The rising risks around financial stability and the realisation that the economy is still sensitive to policy rates led to a change in tack from central bankers. Even as inflation is still high, the growth outlook is much weaker and the rate of inflation should continue to fall. The peak in policy rates is now much closer for the major central banks who have moved to a phase of hyper data dependence.

The most likely trajectory for the global economy is sub-trend growth with possible recession in the U.S. and Europe. However, there is some divergence as China’s outlook improves, Europe is still benefiting from the fading supply side drags but the U.S. is now facing higher recession risks. While recession risks have risen for the U.S., it is still anticipated to be relatively mild with little excesses in the real economy and few signs of a repeat of the 2008 financial crisis. There remains considerable uncertainty surrounding the extent to which the recent turmoil will impact investor sentiment and activity. Higher uncertainty is an argument against extreme positioning between or within assets. Our view is that investors are best served by focusing on quality in asset allocation.

Economy:

  • The RBA opened the door to a pause in February and then delivered in March. The cash rate was held at 3.6% as the board assesses the global impact to financial conditions as well as awaiting further data on Australian inflation and the labour market in April. The bias remains for a further hike given inflation is above target. (GTM AUS page 55)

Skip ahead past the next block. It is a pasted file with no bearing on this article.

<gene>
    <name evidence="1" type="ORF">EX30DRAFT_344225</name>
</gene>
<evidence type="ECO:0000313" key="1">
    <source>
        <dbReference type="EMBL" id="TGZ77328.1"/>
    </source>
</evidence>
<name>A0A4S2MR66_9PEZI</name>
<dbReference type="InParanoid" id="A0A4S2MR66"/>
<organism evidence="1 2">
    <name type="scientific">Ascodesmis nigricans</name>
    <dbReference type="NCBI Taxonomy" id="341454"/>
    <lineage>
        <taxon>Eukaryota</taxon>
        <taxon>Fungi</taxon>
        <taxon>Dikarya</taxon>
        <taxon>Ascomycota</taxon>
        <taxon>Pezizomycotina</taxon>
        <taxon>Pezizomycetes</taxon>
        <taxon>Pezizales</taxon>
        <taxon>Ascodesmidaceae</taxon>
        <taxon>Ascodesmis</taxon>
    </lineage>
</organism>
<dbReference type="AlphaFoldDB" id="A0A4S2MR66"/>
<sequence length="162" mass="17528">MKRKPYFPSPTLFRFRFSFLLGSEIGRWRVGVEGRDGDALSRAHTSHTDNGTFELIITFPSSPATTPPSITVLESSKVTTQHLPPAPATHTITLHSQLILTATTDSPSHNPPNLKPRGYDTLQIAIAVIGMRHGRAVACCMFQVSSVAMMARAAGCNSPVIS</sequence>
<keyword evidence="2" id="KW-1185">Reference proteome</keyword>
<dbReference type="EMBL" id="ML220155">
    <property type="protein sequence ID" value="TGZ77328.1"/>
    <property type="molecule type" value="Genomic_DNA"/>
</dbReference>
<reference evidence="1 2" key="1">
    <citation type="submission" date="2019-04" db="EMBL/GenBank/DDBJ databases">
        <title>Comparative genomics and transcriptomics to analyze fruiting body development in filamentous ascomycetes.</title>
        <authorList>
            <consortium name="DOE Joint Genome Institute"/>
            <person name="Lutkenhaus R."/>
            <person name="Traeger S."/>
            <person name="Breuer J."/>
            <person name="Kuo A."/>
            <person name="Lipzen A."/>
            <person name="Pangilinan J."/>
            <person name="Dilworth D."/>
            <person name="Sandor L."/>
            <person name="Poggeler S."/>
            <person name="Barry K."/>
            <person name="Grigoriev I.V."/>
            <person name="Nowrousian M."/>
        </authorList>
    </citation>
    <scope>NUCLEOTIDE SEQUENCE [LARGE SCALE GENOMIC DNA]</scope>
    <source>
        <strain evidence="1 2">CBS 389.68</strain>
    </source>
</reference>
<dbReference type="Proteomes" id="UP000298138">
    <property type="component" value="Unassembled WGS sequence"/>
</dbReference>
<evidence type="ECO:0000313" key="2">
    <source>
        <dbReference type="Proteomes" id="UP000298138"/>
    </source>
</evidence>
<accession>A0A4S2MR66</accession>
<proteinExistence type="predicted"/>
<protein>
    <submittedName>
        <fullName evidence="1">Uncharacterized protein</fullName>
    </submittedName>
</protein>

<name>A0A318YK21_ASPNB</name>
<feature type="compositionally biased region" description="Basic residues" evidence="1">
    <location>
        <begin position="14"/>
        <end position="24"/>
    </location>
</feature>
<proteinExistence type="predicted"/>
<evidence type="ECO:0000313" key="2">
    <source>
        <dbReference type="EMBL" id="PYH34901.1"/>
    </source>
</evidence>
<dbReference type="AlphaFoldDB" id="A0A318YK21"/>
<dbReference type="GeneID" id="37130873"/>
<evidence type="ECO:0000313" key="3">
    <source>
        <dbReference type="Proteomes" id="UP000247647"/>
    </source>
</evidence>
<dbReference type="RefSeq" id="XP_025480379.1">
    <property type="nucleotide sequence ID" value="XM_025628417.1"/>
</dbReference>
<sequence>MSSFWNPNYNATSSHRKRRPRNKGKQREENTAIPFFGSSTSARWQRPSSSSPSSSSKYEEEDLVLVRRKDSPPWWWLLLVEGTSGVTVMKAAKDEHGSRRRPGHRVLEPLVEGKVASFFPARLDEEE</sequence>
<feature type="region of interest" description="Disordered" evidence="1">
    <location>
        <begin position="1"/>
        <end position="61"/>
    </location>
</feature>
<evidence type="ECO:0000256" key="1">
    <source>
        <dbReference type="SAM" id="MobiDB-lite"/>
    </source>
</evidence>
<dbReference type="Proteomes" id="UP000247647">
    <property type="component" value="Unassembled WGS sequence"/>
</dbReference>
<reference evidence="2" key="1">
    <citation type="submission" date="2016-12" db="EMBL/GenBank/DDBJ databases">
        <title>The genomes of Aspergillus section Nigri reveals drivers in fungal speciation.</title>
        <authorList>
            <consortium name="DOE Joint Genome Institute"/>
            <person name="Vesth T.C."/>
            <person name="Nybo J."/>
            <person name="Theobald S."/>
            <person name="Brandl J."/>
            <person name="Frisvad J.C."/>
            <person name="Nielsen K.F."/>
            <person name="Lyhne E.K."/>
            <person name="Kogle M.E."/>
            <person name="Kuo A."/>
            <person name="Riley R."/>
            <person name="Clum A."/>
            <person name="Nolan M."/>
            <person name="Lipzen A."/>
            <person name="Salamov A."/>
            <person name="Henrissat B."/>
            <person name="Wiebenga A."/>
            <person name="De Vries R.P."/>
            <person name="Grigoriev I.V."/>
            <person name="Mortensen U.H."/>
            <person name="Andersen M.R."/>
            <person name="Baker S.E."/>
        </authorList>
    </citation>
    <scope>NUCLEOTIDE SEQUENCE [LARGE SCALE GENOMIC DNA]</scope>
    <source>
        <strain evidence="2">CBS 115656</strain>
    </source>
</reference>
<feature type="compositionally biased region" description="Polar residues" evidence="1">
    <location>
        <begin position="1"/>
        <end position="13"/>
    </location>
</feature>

• There is growing evidence that inflation has peaked in Australia as the monthly inflation reading fell to 6.8% year-over-year in February. While this data only captures around two thirds of the full quarterly inflation basket, the trajectory of price increase should be to the downside. (GTM AUS page 7)

  • One area of inflation pressure may be the housing market where data points towards a stabilization. Nationally, house prices rose 0.6% in March month-over-month, with stronger gain in the eastern capitals. However, the Westpac-Melbourne ‘Time to buy a home’ index fell 11% in March, its lowest level on record. (GTM AUS page 10)

  • The labour market remains tight. An additional 65,000 jobs were added in February, bringing the unemployment rate down to 3.5%. Tightness in the labour market is likely to persist as the labour supply is already strong and the participation rate elevated. (GTM AUS page 8)

  • Australia retail sales rose by 0.2% in February, a decline on the prior month. The data has been distorted over the summer, but a slowing trend is emerging.

  • The slowdown in consumption is reflected in the consumer sentiment index which was unchanged in March and hovers near historical lows. Business confidence also dipped in February. (GTM AUS page 5).

Click the link below for more.

Source and credit: JP Morgan


APPLICATIONS CLOSE FRIDAY, 30 JUNE 2023 AT 11.59 PM


The Rural Landholders Grant provides funding to help storm and flood-affected rural landholders and aquaculture farmers in eligible local government areas (LGAs) recover.


What do you get?

Funding of up to $25,000.


Who is this for?

NSW rural landholders and aquaculture farmers in eligible LGAs (see below).